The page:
• PR is often considered completely unbiased, although this isn't really true. Unless journalists are running a story that they've researched themselves, which has a risk of libel, whatever you submit to the media will go through the very lowest possible confirmation process. More often than not, they will just run an edited version of your release.
    •  
    • However, journalists have seen it all before, so they won't fall for anything! Having something unusual and wacky is always great. But consistent coverage is the key to building rapport with your customers.
    •  
    • You could use this channel to educate your customers about new and different products, the benefits of certain services, or "fashions" in the product ranges you sell. Customers often don't know what questions to ask, and feel quite intimidated and vulnerable admitting that, so PR is your chance to educate the widest group of potential customers.
    •  
    • You should also be positioning yourself as an expert. By providing information and answering your customers' questions, you develop a level of trust that price can't touch. If you can position yourself in the mind of your customers as the most professional and caring provider, competitors wouldn't even be able to steal these customers with freebies!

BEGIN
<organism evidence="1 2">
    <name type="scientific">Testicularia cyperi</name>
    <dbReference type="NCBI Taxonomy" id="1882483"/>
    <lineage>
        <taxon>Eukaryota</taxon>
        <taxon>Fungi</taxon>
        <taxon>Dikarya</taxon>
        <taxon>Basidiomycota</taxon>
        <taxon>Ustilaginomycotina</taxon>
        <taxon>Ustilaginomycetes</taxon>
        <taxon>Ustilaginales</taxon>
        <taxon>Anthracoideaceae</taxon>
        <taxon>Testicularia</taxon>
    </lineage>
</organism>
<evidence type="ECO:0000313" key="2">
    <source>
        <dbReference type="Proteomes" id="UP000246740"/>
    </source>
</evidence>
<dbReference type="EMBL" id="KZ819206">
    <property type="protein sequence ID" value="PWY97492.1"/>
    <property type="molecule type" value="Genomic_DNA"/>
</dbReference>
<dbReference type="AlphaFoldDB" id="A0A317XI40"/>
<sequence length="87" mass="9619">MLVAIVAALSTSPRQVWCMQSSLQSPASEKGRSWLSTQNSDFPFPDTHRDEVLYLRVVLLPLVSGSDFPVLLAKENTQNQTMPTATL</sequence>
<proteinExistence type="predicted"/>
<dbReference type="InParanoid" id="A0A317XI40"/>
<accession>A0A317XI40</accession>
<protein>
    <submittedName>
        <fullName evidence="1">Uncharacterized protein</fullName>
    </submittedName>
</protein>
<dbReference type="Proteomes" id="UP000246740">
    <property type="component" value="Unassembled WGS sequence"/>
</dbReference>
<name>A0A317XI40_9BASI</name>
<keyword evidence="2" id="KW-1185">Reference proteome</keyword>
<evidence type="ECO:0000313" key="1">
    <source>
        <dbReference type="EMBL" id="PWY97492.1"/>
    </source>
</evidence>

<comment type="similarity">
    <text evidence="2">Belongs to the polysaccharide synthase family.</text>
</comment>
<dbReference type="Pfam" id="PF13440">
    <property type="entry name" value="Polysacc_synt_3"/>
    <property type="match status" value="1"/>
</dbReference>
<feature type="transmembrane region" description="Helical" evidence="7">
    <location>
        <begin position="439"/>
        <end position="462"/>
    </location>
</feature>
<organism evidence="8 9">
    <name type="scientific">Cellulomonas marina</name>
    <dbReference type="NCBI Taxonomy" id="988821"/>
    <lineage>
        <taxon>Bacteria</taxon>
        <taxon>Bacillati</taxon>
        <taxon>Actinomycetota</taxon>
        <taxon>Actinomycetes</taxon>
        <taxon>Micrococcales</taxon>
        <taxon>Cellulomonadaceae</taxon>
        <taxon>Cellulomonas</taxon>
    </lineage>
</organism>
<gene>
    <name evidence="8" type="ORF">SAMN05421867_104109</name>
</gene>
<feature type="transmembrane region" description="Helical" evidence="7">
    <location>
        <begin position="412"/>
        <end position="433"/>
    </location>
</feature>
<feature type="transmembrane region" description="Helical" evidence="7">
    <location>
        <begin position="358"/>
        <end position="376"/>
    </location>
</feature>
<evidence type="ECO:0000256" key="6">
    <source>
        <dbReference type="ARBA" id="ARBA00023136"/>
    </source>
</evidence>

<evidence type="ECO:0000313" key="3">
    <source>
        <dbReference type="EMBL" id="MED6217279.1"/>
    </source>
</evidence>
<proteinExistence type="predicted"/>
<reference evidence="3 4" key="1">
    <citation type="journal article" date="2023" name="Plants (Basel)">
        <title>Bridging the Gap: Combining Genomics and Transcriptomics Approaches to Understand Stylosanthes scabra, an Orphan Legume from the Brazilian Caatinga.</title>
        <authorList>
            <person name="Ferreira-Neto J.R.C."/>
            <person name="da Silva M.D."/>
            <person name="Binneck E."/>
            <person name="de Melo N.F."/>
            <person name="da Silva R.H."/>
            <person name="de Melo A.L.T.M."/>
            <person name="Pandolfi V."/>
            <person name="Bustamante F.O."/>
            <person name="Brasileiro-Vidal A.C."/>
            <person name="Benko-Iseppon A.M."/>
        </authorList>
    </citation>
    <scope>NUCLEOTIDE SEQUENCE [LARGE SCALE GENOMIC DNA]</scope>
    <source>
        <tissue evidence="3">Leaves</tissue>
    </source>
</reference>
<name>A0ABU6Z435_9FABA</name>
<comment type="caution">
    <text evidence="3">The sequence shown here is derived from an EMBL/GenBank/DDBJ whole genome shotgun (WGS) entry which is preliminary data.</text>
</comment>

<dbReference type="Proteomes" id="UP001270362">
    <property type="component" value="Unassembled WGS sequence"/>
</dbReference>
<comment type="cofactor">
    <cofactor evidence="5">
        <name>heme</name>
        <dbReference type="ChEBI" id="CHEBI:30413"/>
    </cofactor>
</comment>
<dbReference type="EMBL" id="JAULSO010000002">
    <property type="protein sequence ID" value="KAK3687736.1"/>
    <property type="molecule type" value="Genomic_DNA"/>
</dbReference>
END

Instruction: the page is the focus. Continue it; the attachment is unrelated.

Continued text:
•  
    • By explaining the value and focusing on the benefits you've achieved for other customers, people feel reassured and comfortable approaching you. People buy from people they like, and if they can relate to you and your testimonials, they'll "like" you.
    •  
    • Today's tactic to introduce is a draft press release focused on "Five Top Tips..." on your specialist area. How can you educate your customers to use your products and services to best effect? Could they maintain their hair colour/ computer capacity/ personal finances/ flower bouquets etc better by following your advice? Would they enjoy their holiday/ office equipment/ personalised stationery more if they'd followed your guide before they started?
  • 9. Day 8: Give Away Free Stuff